Why is Tea and Coffee Addictive

Why is Tea and Coffee Addictive

Humans, especially Indians and tea have an unbreakable bond. Its just not a regular drink but an ritual to start the day with it- the very famous habit-‘BED TEA’ among older adults & elderly.

Another drink which is favourite among the millennials and Gen Z is COFFEE. Coffee dates, coffee meets, coffee hangouts is the new culture through which new generation likes to gel up. Both tea and coffee have CAFFEINE in common which is the main reason for this addiction.

How does Caffeine work:

Caffeine stimulates the central nervous system, heart and muscles by acting upon Adenosine. Adenosine makes you feel drowsy. Now the caffeine binds to the adenosine receptors and speeds up nerve activity.

Caffeine 1
Photo credit: Science holic

The recommended intake of caffeine per day is upto 400mg . That comes up to roughly 2-3 cups of tea or coffee. Keep in mind that the caffeine content varies depending upon its origin, processing and method of preparation like brewing.

Caffeine 1
Photo Credit: Recovery direct


Tea and coffee when consumed more than 2-3 cups a day. It can lead to:

  • Insomnia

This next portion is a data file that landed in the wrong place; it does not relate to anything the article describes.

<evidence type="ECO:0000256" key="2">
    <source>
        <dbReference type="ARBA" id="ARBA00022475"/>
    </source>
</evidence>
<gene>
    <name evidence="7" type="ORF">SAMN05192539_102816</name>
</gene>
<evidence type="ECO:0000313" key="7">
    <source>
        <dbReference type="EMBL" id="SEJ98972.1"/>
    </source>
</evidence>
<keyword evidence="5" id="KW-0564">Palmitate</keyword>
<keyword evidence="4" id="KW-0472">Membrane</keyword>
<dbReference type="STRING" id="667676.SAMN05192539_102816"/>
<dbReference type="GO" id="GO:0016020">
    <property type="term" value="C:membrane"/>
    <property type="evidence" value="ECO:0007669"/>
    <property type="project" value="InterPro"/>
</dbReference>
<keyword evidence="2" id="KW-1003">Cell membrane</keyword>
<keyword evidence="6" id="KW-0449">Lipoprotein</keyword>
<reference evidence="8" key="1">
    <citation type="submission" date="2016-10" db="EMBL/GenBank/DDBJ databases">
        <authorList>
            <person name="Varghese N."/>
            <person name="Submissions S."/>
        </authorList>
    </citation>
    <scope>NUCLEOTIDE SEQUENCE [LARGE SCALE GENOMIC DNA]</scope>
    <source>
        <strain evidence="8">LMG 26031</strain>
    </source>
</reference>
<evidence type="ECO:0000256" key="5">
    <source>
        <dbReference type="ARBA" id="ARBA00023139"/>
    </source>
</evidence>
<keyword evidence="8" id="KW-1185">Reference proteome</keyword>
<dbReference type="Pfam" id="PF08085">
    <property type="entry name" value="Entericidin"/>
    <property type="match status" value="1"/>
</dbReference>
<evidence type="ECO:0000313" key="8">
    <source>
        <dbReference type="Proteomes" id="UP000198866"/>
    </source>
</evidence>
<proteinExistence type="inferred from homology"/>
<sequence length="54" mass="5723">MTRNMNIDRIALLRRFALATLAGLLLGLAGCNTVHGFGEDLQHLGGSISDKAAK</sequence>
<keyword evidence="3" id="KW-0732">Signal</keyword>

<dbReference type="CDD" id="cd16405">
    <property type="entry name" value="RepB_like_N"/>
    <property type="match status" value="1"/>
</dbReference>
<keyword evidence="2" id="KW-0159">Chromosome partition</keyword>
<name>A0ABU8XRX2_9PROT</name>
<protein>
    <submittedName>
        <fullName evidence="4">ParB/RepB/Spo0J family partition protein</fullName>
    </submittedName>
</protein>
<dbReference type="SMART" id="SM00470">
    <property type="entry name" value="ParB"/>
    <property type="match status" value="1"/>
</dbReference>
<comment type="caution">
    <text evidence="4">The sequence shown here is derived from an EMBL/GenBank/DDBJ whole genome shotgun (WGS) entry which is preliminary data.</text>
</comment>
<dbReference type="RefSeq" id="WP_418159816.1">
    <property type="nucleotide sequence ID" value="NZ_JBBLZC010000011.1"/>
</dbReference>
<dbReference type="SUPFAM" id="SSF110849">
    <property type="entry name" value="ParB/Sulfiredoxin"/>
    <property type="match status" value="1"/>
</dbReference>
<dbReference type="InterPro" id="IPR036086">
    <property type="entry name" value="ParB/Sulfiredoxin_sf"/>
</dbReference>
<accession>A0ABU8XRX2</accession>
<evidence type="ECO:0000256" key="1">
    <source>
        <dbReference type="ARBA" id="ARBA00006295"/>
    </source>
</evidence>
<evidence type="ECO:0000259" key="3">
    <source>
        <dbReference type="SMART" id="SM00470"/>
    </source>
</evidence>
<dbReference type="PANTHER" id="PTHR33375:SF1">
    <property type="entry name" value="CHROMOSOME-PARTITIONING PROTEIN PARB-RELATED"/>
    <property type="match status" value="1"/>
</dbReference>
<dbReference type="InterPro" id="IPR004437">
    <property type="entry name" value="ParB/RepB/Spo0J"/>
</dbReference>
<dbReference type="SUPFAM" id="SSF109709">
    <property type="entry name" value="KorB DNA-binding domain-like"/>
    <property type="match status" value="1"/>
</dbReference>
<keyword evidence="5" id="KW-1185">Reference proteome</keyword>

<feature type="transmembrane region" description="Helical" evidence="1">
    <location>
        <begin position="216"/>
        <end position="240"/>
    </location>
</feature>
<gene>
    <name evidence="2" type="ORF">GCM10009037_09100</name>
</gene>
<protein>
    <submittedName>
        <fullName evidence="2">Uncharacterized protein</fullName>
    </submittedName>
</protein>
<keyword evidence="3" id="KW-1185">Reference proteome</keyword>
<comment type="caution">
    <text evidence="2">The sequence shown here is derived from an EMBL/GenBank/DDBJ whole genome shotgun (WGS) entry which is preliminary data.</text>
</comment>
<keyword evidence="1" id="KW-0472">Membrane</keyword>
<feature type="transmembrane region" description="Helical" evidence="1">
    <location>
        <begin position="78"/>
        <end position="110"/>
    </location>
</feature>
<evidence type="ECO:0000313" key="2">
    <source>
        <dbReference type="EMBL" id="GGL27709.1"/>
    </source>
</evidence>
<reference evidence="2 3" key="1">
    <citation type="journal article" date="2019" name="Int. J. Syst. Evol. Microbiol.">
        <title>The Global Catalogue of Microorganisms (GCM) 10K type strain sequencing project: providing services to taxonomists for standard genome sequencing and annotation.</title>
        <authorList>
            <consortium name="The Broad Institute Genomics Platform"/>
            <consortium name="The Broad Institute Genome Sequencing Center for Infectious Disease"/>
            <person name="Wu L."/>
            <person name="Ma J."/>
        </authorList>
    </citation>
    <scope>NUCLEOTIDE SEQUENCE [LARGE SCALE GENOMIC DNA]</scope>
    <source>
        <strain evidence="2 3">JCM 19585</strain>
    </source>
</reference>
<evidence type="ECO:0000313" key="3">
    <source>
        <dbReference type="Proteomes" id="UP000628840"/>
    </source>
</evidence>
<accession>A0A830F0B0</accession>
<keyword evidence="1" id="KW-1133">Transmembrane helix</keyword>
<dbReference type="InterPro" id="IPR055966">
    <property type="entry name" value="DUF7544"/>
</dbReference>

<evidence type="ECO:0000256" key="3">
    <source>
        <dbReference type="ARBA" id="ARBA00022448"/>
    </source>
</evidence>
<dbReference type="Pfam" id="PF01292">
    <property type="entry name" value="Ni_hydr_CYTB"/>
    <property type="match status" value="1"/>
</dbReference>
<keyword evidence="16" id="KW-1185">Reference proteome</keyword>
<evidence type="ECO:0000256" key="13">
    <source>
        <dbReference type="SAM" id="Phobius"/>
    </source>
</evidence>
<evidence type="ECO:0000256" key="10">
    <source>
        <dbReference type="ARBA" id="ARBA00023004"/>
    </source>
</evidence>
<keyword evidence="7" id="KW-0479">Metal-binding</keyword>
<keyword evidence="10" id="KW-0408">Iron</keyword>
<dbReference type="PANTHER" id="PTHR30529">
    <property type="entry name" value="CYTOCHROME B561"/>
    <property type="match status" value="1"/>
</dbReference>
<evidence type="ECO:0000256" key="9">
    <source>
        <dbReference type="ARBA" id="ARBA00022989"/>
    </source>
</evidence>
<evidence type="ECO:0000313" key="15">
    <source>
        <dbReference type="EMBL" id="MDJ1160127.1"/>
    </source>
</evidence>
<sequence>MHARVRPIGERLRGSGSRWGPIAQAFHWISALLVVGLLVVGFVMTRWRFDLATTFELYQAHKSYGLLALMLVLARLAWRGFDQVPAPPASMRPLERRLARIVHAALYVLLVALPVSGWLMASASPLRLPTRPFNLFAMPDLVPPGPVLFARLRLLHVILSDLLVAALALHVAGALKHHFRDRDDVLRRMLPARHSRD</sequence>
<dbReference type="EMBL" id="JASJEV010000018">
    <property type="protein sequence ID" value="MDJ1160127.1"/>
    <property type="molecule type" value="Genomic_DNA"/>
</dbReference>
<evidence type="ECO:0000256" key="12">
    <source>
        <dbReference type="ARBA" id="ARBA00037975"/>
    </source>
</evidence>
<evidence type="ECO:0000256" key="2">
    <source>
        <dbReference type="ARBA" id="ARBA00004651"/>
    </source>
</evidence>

• Anxiety
  • Nausea
  • Restlessness
  • Irregular heartbeats
  • Headache
  • Muscle tremors
  • Frequent urination
  • Osteoporosis – Thinning of bones. Caffeine leaches out calcium from the bones making them weak and prone to breakage and fractures. So elderly and Vitamin D deficient individuals should limit the intake to 1-2 cups in a day.
  • People with Irritable bowel syndrome (IBS) should limit tea and coffee intake to once a day because caffeine is a Diuretic, worsens diarrhoea and aggravates IBS symptoms.
  • When the intake crosses more than 6 cups a day leads to caffeinism i.e. so much dependent on it that stopping its consumption may lead to withdrawal symptoms like severe headaches, anxiety and trembling.


New studies have shown that when tea/coffee consumed within permissible limits it has certain benefits too. Like,

  • Improved concentration
  • Improved short term memory
  • Reduces fatigue- so an good option as a pre workout meal.


So rather than categorising caffeine as good or bad, focus on drinking it within permissible limits and at right time is the key!


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1) Marshall Brain, Charles W. Bryant & Matt Cunningham “How Caffeine Works” 1 April 2000. 2) Caffeine. Natural Medicines Comprehensive Database. http://www.naturaldatabase.com. Accessed Nov. 26, 2016. 3) Duyff RL. Fluids. In: American Dietetic Association Complete Food and Nutrition Guide. 4th ed. Hoboken, N.J.: John Wiley & Sons; 2012.

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